Getting a jet ski is very exciting until you realize that you need the appropriate trailer to transport it from your home to the lake or beach. Determining what dimensions you need can be somewhat of a pain. What are the exact dimensions of a jet ski trailer?
The dimensions of a jet ski trailer measure 55”-60” (140-152 cm) wide and 140”-180” (356-457 cm) long, though some run longer for storage space. Double jet ski trailers usually measure 100”(254 cm) wide by 170”-230” (432-584 cm) long, also depending on storage for gear or extra gas.
In this article, I’ll be detailing the dimensions of jet ski trailers, as well as other relevant characteristics of them, such as material, towing capacity, and more.
What Dimensions Do Jet Ski Trailers Have?
According to JetDrift, most single jet ski trailers measure a slim 55” to 65” (140 to 152 cm) wide and 140” to 180” (356 to 457 cm) long. If you get a model that includes a storage or gas can rack, this can increase to as long as 220 inches (560 cm).
Many single jet ski trailers are difficult to back up because of how slim they are.
Double jet ski trailers, on the other hand, typically measure between 170” to 230” (432 to 584 cm) long and about 100” (254 cm) wide. These are necessary if you want to launch two jet skis at once, and they can even safely and legally carry just one jet ski at a time.
The downside of a double jetski trailer is that they don’t fit into most garages and call for outdoor storage space.
How To Choose a Jet Ski
It’s a common mistake to assume that all jet ski trailers are the same. While they all share the common purpose of hauling around a jet ski, there’s a surprising amount of variation in how they differ.
These may depend on the type of water you’re launching into, how many jet skis you have, the towing capacity of your vehicle, and more.
Whether a trailer is made of aluminum or steel makes a huge difference in how long it will last and perform, as well as how much maintenance it will require over its lifespan.
Generally, cheaper upfront means the trailer won’t last as long and will need to be replaced because of weaker material.
Steel trailers are generally cheaper than aluminum trailers but at the cost of being much heavier and vulnerable to rust. Painted steel trailers are very cheap, but if used in saltwater conditions, they will get eaten up by rust very quickly.
Galvanized steel doesn’t rust like painted steel does, but is a bit more pricey.
Aluminum, though, is the superior material of choice, as it is far lighter than steel, never rusts, and usually has its wires within the frame, rather than alongside it like steel trailers. If you go to the beach often, you owe it to yourself to get an aluminum jet ski trailer.
They will last many years with minimal maintenance necessary.
The main drawback of aluminum jet ski trailers is that they’re relatively expensive, especially compared to painted steel trailers. But if you consider that you’ll need to replace the steel one after a handful of years, the extra cost isn’t that unappealing.
Most jet ski trailers don’t have brakes unless they’re oversized trailers meant to haul 3+ jet skis at once. In those cases, the trailers are equipped with hydraulic brakes to help with the large, heavy load.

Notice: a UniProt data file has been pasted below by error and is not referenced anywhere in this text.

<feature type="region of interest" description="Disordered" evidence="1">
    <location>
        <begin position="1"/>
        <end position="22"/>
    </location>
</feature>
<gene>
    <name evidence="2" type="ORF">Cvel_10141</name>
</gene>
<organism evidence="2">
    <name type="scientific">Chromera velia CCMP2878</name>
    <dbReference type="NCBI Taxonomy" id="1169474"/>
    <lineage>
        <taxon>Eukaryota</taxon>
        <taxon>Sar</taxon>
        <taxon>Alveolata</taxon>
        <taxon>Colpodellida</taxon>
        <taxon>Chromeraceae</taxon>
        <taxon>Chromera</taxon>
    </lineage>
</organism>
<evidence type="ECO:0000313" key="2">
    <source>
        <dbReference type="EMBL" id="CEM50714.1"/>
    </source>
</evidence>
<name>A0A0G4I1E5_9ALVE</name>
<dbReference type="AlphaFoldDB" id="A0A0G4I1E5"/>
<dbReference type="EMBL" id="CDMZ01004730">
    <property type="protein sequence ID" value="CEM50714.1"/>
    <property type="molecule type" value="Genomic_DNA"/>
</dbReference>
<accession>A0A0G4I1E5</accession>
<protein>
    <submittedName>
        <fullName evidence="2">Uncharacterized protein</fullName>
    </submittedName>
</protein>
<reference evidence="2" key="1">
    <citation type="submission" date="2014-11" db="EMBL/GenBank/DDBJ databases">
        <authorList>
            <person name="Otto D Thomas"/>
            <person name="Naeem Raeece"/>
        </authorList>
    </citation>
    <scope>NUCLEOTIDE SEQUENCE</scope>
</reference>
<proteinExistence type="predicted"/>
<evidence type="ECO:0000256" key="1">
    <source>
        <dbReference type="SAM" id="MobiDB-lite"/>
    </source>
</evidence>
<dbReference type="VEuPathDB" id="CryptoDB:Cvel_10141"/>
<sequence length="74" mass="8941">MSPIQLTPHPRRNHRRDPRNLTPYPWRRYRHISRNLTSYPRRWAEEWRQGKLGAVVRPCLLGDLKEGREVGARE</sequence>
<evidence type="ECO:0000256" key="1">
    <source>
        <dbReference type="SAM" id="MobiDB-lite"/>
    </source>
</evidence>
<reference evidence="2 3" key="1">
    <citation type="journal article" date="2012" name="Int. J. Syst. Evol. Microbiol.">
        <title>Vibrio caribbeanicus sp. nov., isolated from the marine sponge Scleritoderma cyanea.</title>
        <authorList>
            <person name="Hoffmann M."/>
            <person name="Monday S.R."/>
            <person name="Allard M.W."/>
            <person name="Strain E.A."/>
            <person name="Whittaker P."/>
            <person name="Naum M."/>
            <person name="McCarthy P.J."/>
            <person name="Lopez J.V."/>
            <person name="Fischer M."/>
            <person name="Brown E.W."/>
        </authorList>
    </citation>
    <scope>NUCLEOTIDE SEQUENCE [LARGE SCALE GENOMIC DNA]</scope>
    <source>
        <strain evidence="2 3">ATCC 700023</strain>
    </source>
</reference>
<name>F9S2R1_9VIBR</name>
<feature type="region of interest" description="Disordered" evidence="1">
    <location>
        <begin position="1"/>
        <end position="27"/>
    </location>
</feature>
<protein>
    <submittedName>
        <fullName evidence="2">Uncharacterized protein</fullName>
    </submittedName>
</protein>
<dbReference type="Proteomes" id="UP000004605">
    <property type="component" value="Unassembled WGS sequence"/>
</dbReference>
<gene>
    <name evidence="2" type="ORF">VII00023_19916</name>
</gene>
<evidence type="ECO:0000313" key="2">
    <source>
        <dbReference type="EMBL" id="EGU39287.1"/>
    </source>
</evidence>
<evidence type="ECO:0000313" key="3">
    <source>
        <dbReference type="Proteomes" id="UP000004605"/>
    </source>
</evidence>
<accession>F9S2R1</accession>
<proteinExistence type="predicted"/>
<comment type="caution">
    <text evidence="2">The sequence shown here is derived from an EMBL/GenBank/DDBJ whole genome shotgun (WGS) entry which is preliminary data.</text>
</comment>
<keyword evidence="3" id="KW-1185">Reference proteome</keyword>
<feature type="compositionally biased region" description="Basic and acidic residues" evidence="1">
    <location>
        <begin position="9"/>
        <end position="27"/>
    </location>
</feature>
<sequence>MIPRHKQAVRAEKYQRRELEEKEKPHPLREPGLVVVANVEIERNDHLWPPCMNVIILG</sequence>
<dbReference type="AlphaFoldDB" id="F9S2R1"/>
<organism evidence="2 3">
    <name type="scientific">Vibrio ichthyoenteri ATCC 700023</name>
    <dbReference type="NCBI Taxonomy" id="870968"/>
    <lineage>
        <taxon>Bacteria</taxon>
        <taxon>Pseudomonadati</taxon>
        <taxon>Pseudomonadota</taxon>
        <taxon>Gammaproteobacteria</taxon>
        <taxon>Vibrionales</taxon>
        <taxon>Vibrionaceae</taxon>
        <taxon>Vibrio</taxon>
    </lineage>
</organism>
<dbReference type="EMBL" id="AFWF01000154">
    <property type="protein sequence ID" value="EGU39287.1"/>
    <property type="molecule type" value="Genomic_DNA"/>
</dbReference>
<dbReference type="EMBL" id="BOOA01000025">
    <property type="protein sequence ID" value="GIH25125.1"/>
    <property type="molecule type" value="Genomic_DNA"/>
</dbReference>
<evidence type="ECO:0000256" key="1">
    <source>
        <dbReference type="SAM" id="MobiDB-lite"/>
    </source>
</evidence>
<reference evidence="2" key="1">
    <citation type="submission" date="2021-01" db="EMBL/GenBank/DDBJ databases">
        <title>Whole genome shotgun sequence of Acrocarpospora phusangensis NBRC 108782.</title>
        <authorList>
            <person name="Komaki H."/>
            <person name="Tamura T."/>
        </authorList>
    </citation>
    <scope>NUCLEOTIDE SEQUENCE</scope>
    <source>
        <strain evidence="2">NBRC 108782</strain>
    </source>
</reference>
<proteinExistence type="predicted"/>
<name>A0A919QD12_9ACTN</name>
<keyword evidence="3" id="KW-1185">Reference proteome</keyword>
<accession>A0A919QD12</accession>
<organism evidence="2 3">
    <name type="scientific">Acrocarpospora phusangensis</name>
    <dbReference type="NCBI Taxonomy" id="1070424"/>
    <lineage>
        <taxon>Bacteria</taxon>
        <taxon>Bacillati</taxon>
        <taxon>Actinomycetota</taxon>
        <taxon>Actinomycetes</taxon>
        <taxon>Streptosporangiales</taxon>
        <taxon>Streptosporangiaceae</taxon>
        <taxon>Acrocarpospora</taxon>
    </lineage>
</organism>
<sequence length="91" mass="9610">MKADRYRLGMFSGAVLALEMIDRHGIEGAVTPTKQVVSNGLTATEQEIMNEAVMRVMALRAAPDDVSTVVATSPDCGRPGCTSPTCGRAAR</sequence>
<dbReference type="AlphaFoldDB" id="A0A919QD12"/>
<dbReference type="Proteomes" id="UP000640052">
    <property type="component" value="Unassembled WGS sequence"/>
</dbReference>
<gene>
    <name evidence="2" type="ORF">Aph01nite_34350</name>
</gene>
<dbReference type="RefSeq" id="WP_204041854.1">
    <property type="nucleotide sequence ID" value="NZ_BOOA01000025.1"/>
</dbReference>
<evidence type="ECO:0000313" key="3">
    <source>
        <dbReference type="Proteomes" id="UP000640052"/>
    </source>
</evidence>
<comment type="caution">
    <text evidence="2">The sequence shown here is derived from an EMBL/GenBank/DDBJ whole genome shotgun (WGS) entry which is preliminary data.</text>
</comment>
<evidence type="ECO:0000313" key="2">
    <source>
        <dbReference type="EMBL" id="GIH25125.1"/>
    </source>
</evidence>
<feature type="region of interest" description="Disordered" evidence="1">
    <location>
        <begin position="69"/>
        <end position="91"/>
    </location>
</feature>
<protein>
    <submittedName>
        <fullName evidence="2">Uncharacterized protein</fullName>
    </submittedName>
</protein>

Electric brakes generally aren’t used because they’re not waterproof and pose a safety hazard when wet.
How much towing capacity your vehicle has will probably be the main limiting factor in what trailer you can get.
If you don’t have a big truck and tow with an SUV or other smaller vehicle, a single jet ski trailer will probably suit you just fine. If towing capacity isn’t a problem and you want to pull two jet skis at the same time, a double is more up your alley.
The two most common suspension systems used by jet ski trailers are the leaf spring system and the torsion beam system.
Each has its unique benefits and drawbacks, which you should look at and consider when looking at getting a jet ski trailer:
- Leaf spring suspension: This system consists of many thin steel plates stacked together, and they’re constructed flexibly to create a shock-absorbing effect. These suspensions are great for trailers with more than one axle, though they tend to need more maintenance than torsion beam systems.
- Torsion beam suspensions: These cost more than leaf spring systems do, but they offer much greater durability and a smoother towing experience. Torsion beam suspensions have their axles welded to the trailer frame for sturdiness, and rubber cords handle the shock absorption. These suspensions are also much more long-lasting than leaf spring suspensions.
Number of Axles
Whether your trailer has one or more axles will largely determine how much weight it can handle, as well as how heavy the trailer is.
Single axle trailers are much lighter than tandem axle trailers, and can even be moved by hand in a pinch. The downside of a single axle trailer is that they can’t handle much weight and are limited to only hauling the jet ski.
Heavier jet skis may not even be compatible with a single axle trailer, so keep that in mind too.
Tandem axle trailers are more common for folks who want to haul heavier jet skis or other gear along with their jet skis, like storage or extra gas. Another reason for their popularity is that tandem axle trailers are safer and less likely to tip, as long as you ensure even weight distribution, such as not packing all your weight on one end, for example.
Jet ski trailers are often overlooked, but how long and wide they are is crucial when figuring out if you’re hauling more than one jet ski. Other factors like material, suspension, and the number of axles are worth thinking about as well to make an informed buying decision.